In Germany, where Holocaust denial is punishable by up to five years in prison, Stuttgart University recently capitulated to pressure from resident Turkish Muslims and canceled an event entitled, "Persecution, Expulsion and Annihilation of Christians in the Ottoman Empire 1912-1922." Ironically, this occurred in a country that was forced to confront its own genocidal past, educate its population and pay restitution to victims. University officials explained that they wanted to "remain neutral" on the subject of the nearly 100-year-old, well-documented Turkish massacre of more than two million Christians. Citing neutrality in the face of crimes against humanity is deeply troubling, particularly in light of Germany's Holocaust past and the missed opportunity the event represented to educate students about genocide and potentially prevent its recurrence.There's more on the history of the persecution the Ottomans conducted against at least 3 ethnic groups at the link.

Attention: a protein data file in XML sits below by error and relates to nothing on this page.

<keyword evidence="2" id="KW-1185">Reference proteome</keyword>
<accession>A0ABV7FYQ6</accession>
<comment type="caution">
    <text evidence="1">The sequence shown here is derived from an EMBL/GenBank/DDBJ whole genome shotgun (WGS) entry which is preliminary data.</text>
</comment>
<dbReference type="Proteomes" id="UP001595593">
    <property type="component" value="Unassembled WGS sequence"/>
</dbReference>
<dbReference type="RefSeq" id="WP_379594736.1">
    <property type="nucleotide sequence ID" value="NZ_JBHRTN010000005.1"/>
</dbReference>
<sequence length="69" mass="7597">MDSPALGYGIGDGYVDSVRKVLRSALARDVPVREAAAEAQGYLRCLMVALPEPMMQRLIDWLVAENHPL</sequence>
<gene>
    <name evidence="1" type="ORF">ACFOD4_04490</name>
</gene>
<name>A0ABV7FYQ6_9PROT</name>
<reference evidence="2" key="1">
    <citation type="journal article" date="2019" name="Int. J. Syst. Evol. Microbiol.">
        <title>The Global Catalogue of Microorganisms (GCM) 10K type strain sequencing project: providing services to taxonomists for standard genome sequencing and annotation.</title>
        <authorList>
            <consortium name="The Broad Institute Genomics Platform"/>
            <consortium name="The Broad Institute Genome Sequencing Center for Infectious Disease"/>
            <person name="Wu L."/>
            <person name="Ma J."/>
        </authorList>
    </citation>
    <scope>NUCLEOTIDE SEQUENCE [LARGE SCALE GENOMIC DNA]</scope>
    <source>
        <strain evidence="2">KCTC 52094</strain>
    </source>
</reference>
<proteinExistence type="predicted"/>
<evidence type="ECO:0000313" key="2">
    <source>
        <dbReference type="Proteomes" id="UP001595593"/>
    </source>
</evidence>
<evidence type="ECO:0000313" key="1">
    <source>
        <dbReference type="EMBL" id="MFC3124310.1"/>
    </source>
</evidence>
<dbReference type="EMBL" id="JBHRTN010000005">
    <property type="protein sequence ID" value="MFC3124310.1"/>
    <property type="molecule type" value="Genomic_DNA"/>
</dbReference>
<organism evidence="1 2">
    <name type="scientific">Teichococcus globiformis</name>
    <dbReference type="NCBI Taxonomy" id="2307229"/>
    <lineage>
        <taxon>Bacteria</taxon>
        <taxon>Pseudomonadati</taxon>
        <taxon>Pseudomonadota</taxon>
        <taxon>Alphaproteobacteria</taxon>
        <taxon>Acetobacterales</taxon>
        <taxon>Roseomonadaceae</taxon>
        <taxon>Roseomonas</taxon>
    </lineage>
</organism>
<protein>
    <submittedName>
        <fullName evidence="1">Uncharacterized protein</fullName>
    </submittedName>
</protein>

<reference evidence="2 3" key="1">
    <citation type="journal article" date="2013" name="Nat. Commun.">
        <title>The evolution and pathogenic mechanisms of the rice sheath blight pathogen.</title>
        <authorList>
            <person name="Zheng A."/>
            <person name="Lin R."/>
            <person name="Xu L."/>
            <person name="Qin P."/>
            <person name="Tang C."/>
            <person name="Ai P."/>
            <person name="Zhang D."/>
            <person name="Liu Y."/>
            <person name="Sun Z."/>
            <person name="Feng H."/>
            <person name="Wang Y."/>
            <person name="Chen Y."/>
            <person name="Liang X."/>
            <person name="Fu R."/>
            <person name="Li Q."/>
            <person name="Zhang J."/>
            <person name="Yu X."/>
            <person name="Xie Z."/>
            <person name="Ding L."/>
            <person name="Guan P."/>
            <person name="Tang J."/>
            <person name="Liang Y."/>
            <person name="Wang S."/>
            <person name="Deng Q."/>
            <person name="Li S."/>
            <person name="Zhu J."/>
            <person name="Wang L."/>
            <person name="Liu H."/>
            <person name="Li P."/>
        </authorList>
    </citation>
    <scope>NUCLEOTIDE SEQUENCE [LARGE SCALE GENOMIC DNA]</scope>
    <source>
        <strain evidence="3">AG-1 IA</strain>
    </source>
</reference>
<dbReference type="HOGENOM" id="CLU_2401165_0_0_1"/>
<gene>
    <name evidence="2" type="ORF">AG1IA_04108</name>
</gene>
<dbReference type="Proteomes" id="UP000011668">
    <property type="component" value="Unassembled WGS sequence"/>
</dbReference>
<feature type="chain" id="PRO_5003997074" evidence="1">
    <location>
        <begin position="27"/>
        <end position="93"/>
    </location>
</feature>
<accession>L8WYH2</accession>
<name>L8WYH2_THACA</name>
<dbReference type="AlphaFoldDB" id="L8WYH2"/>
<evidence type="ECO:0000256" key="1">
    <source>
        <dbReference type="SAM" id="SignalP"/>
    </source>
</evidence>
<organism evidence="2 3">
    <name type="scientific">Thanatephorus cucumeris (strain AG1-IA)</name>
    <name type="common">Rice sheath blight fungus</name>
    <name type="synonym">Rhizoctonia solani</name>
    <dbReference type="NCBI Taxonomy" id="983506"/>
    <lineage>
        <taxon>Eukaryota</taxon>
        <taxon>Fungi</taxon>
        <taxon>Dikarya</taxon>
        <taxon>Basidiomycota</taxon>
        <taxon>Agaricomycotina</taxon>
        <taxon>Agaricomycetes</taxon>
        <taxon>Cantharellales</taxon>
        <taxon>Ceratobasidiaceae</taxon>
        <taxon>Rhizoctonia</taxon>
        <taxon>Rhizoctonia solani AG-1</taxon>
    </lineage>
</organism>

Equally troubling is Turkey's continued denial and banning of information about these crimes, not only within its own borders, but, as exemplified in Germany, within other countries as well. In contrast to Germany where laws since the end of World War II seek to prevent a Holocaust from ever happening again, the Turkish government under Article 301 of the Turkish Penal Code, passed in 2005, makes it a crime punishable by up to two years imprisonment to insult the Turkish state. This provision prevents any public commemoration or consideration of the Turkish Muslim atrocities committed against Ottoman Christians.
Wednesday, August 10, 2011
TURKEY'S CONTINUED SUPPRESSION OF HISTORY
Janet Levy on the American Thinker writes about the history of the persecution and slaughter of the Armenian, Assyrian and Greek Christians by the Ottoman Muslim empire during WW1, which Turks in Germany are suppressing from discussion as well: